It might seem counter-intuitive, but the ones who recognize they know very little are some of the best practitioners in this field.
These trainers typically have massive amounts of education under their belts, and when you have invested so much in your education, you become humble. You recognize that there is always more, that there are people who dedicate their whole careers to piecing through the minutiae. The scientists and researchers -- they are the true experts, and though their focus is often finite, collectively, their findings are always coming down the pipe to help us do better and keeping up with it all will ultimately help us serve our clients better. When you look at their work and their dedication to animal behavior research, you cannot help but find humility. We are standing on the shoulders of giants.
The most dangerous to dogs and families are those who think they have it all figured out and are content with a "good enough" approach. They sometimes don't even see the glaring problems they're creating for the household.
Complacency has the ability to inflict serious harm on our students and their families. Complacency in the hands of the incompetent is dangerous.
I feel that we as trainers have an obligation to never stop asking ourselves one simple question:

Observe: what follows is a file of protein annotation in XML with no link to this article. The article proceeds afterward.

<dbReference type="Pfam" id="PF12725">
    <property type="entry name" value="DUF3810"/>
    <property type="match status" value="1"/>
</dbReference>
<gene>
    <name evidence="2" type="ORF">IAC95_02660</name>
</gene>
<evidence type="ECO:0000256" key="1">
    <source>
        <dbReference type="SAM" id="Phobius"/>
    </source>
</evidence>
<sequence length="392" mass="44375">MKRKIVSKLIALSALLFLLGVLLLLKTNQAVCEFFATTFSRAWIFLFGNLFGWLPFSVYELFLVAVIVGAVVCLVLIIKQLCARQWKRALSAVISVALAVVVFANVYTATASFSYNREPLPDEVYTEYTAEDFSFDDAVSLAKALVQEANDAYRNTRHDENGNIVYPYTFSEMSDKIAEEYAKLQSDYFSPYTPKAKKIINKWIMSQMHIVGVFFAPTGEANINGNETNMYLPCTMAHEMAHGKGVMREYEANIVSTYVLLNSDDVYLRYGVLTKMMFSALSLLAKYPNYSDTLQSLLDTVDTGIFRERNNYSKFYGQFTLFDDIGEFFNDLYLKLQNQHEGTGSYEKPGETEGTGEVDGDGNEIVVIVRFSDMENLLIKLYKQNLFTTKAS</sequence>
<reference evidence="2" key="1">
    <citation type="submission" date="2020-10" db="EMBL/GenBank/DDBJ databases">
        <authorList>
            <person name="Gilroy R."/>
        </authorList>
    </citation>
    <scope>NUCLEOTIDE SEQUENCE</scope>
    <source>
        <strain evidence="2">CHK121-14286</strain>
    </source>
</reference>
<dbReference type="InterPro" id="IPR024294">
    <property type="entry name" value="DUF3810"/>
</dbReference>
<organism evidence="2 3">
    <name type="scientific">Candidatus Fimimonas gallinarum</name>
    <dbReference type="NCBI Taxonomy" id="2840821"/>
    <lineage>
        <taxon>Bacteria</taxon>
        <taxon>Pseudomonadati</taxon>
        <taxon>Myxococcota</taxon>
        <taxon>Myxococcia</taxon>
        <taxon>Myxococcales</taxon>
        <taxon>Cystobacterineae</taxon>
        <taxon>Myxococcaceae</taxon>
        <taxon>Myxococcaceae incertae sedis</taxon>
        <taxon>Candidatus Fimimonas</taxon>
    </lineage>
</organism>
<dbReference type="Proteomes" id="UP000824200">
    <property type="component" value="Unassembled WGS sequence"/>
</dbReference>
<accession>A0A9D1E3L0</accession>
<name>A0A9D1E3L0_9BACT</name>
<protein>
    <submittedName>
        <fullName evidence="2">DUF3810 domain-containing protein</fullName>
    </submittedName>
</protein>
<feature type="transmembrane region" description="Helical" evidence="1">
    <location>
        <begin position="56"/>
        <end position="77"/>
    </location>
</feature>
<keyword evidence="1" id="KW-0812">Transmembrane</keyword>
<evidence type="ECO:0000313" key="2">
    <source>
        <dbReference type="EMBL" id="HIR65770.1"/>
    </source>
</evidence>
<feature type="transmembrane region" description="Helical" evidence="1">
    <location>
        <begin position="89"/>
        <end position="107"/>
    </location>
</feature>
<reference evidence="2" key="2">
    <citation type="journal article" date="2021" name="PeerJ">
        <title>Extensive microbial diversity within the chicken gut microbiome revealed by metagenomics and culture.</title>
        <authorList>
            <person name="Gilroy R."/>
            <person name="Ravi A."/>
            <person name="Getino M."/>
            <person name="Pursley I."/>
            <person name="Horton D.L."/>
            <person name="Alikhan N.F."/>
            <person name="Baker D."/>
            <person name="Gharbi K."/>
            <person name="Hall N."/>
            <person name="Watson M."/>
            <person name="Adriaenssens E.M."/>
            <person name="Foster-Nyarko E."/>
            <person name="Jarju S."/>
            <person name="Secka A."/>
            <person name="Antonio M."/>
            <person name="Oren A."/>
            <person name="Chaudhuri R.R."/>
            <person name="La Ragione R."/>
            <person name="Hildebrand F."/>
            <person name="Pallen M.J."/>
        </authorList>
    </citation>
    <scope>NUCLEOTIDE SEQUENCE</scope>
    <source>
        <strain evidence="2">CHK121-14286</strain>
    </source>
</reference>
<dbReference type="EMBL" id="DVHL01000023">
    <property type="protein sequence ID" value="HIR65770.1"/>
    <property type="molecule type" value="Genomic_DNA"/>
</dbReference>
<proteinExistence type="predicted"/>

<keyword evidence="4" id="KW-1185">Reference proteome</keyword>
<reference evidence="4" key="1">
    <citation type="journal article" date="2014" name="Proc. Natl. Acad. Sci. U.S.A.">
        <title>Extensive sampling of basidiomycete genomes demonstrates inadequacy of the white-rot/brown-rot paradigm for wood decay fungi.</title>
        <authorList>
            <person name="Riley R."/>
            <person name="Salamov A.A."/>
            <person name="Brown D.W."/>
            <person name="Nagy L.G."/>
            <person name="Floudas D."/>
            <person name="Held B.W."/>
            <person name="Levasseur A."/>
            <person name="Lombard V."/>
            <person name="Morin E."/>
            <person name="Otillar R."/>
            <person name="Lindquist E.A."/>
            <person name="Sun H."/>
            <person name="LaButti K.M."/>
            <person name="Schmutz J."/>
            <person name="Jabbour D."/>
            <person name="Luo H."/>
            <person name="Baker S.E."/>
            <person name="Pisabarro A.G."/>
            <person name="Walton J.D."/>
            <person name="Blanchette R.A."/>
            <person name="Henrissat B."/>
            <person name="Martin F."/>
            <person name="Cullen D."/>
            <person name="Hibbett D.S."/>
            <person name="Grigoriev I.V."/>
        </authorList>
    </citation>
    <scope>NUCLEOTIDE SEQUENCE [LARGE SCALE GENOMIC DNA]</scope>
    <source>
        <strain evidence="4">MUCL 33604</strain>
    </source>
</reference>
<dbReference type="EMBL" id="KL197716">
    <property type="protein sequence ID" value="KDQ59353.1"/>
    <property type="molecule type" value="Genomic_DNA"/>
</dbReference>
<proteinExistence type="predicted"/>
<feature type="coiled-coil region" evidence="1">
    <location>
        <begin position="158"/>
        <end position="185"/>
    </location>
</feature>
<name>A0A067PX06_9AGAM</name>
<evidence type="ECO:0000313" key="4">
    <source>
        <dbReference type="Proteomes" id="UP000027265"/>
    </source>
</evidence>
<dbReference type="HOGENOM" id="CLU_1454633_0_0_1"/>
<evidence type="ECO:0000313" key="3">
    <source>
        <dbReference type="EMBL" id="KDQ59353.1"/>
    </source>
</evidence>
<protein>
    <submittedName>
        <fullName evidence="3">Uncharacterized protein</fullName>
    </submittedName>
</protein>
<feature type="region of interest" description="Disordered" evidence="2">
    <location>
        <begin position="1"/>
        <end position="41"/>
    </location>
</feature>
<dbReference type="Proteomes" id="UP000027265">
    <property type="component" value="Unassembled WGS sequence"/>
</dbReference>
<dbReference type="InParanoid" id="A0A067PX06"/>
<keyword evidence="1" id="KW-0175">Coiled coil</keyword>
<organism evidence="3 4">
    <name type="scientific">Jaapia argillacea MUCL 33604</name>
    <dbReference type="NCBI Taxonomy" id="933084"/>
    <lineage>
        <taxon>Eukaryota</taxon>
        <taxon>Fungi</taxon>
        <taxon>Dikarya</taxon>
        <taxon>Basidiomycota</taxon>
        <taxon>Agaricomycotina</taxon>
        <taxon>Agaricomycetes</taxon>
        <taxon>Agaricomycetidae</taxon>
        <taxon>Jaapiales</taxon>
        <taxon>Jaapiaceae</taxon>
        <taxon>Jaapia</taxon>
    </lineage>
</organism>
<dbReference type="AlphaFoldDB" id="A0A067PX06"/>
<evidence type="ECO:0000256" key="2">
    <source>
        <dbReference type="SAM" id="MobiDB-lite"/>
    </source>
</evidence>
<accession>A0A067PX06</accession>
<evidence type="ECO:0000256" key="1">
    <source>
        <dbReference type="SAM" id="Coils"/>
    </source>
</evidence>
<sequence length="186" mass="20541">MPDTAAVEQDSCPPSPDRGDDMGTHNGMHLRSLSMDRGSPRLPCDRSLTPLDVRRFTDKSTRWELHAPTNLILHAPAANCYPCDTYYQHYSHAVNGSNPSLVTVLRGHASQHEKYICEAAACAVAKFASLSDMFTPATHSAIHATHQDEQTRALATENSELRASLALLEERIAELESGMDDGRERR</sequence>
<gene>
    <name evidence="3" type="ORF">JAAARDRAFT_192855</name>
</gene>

"How can we do better?"
We work with two highly and complexly emotional species, and our entire job is to increase welfare for both as they live together. At its core, that's what dog training truly is. We need skills for working with both to be effective.
I mentioned how early in my career that I was in the positive reinforcement camp, and also that I was in over my head. I mentioned that I was the trainer that I warn my clients to avoid today. Here's why:
Poorly executed, "positive reinforcement style" training is just as dangerous as any other method of training.
- If the behavior doesn't change, clients will often move on to different, harsher methods that kill the undesirable behavior and run high risk to create other behavior problems.
- If we are ineffective, and they do move to harsher methods that band-aid the problem, this can impact dogs in that family for generations to come. They don't often recognize the problems they are creating by scaring the dog. They think that in order to impact change, they must employ ever harsher corrections. This could not be further from the truth, but clients often look at trainers as all are created equal, so it's an easy jump to assume the method is the problem when it's actually just shoddy execution.